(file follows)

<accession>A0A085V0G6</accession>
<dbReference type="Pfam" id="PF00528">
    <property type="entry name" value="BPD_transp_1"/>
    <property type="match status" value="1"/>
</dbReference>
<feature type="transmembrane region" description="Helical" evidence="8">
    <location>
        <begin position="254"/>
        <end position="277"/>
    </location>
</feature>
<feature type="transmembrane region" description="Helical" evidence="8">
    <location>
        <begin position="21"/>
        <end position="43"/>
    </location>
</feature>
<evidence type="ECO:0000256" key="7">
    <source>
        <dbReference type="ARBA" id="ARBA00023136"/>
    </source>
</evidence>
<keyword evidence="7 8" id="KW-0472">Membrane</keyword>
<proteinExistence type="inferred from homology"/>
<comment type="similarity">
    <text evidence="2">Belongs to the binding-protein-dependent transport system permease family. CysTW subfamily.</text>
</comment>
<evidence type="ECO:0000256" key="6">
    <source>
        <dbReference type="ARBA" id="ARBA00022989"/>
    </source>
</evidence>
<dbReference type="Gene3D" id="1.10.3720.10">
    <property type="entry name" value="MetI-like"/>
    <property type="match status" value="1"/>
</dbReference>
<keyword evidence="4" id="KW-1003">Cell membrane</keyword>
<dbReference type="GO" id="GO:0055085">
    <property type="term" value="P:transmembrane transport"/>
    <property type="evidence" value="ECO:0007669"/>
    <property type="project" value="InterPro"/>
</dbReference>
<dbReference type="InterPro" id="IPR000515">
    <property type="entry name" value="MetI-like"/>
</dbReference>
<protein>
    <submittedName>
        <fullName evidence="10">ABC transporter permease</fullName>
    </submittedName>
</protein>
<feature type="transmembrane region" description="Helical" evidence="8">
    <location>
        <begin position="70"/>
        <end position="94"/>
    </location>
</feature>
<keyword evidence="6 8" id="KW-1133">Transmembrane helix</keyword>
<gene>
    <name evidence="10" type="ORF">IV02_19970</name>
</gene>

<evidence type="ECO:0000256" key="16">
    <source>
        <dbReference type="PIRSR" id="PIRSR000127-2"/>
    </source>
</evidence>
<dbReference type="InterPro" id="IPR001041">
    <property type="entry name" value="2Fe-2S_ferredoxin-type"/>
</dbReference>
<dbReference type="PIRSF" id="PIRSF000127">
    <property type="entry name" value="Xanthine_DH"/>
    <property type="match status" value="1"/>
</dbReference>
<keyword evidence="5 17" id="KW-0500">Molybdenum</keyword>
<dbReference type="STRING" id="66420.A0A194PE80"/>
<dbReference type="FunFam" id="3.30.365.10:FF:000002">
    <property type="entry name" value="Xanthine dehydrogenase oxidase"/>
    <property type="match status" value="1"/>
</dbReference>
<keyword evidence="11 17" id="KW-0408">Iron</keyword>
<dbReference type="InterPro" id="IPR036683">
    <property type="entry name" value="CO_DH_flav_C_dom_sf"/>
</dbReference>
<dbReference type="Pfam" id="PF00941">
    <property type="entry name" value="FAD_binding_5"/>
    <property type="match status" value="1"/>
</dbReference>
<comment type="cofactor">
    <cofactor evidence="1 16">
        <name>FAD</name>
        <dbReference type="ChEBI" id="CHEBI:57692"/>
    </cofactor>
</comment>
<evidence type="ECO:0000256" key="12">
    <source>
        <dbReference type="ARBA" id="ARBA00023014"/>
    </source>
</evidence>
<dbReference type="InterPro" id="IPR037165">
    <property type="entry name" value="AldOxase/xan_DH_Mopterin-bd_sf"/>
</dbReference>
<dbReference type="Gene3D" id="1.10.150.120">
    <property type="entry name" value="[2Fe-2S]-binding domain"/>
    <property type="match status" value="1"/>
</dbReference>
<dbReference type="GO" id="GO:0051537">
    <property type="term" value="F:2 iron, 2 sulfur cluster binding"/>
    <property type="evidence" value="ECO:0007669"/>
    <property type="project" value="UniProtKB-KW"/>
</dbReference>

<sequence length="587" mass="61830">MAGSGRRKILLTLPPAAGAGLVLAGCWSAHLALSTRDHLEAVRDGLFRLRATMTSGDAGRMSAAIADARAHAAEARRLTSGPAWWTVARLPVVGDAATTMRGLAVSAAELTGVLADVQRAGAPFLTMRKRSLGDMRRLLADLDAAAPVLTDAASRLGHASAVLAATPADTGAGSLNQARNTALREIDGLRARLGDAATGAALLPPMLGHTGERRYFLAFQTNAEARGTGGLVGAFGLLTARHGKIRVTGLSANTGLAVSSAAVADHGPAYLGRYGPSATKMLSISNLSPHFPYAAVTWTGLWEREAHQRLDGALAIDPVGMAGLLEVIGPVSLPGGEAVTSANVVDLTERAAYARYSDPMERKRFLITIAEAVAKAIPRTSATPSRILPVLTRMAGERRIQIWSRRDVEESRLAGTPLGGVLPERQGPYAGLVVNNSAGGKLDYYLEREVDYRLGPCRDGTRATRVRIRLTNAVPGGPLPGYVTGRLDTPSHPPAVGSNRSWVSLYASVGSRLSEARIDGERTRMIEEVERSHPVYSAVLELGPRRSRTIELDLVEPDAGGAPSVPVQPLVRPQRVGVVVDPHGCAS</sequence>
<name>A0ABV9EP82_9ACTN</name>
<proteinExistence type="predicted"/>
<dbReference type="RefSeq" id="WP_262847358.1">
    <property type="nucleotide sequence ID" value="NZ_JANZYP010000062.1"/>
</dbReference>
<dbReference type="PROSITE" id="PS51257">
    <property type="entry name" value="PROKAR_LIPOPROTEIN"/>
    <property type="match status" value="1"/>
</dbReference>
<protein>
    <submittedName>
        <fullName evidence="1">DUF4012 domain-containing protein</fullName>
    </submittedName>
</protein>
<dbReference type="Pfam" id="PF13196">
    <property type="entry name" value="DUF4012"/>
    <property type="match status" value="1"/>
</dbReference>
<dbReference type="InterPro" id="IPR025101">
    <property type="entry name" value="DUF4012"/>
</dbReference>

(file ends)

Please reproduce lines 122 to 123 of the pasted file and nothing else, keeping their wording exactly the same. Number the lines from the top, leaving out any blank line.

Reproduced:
        <fullName evidence="1">DUF4012 domain-containing protein</fullName>
    </submittedName>